For years I’ve visited a small, Lake Erie island, a short ferry’s ride from the mainland. I go there in the summer or early autumn, when the water is still warm and the light golden.
Along with the other tourists, I walk the shore, drink the bad local wine, sigh over the sunsets.
Come the first hint of winter, though, I’m out of there, back to what the locals condescendingly call “the other side”.
But for years, every time I’d boarded the ferry, I wondered how it would be to stay on after the population shrinks to less than two hundred, tough-as-nails residents.
I’d picture myself hunkering down in a cabin, reading and writing and feeding the wood stove, while outside the wind whipped and the waves crashed.
In my imagination I’d venture out to the island store, or the Sunday potluck at the VFW, where I’d trade news with my likewise sturdy, self-sufficient neighbors.
Oh, for that pure, that elemental life!
Or wait. Maybe I’d sit in my cabin besieged by pangs of loneliness. Maybe I’d feel trapped like a rat. Maybe the thought of walking into that VFW and seeing those same twenty faces would make me go stark, raving berserk.
An island is the perfect setting for a wishy-washy writer like me. I tend to avoid conflict, a useful trait in real life, but fatal in fiction.
Setting my story on an island forced me to deal, because there was nowhere for my characters to flee, no way to avoid action.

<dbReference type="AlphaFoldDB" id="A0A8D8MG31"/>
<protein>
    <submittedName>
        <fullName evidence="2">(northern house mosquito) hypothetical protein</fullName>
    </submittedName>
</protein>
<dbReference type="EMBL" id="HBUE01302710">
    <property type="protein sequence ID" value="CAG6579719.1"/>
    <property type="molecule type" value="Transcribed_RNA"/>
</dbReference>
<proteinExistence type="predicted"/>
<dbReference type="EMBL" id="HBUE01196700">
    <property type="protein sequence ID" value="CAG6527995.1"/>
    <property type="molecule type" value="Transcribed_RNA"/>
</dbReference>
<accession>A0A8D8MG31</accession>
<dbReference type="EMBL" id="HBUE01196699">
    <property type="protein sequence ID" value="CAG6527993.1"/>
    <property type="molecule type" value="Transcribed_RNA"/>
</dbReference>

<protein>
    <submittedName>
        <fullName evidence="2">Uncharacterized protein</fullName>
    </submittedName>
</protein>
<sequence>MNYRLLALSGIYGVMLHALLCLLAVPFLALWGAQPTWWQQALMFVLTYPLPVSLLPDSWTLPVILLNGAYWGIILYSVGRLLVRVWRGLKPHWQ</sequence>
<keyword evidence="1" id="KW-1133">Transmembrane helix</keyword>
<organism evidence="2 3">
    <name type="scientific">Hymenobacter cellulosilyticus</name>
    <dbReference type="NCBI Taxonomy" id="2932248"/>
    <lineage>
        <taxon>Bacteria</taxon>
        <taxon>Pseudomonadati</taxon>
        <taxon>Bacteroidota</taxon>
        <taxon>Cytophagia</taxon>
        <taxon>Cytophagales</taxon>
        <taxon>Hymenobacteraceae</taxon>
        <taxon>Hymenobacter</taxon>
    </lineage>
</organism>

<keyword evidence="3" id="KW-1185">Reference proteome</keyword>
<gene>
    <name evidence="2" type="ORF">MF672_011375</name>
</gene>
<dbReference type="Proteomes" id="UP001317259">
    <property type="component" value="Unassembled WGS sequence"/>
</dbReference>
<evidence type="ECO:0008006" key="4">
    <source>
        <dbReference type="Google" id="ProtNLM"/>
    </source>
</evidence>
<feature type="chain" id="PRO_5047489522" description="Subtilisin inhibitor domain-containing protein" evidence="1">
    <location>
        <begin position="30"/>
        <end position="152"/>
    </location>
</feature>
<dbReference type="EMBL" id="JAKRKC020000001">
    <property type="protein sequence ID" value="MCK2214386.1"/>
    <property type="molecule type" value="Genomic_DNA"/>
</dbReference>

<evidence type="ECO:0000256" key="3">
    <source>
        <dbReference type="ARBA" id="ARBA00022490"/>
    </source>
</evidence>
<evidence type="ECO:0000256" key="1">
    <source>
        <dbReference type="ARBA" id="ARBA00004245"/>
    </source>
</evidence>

To up the stakes, I made my island, Moonpenny, smaller than the one I knew, and pushed it farther out into the great lake. I made the ferries quit running earlier in the year.
I made it more remote, but kept that mainland, with all it promised, tantalizingly in sight.
Islands! Writers have long recognized what fertile settings they are. Part of my fun was paying tribute to classics– Anne of Green Gables, Kidnapped, Island of the Blue Dolphins, Misty of Chincoteague.
An island is a place apart, made for mystery, romance, testing of mettle. It’s a place that can feel cozy and secure, or wild and dangerous.
Moonpenny wasn’t easy to write. In truth, it was torture–but that’s a different post.
During all the wild-eyed, insomniac months (okay, years) I drafted and revised, only one thing remained constant: my setting. I felt the limestone under my feet, the lake air in my lungs. I stood on the edge of the swim hole in the old abandoned quarry, shivering at how deep and cold it was, and I lay in bed in a little house on the back shore, listening to the moan of the thawing lake.
That sense of place drew me back into the work again and again. I got to live on that island after all, and to see it from every point of view. I came to simultaneously love it and feel its limitations, the way all children, no matter where they grow up, feel about home.
After I’d finished the book, it was strange to go back and visit the real island. I kept seeing my characters–Flor and Sylvie, Joe and Jasper–from the corner of my eye, kept expecting them to appear on the beach or the lip of the quarry. I caught their voices, rising on the updrafts along with the seagulls.
This time, when I boarded the ferry back to the other side, part of me stayed behind.
Moonpenny Island (HarperCollins, 2015) is a Junior Library Guild selection and has received starred reviews from Kirkus Reviews and Publishers Weekly. Tricia is also the author of Cody and the Fountain of Happiness, the first book in a new chapter book series (Candlewick, April 2015).
Kelley’s Island Gallery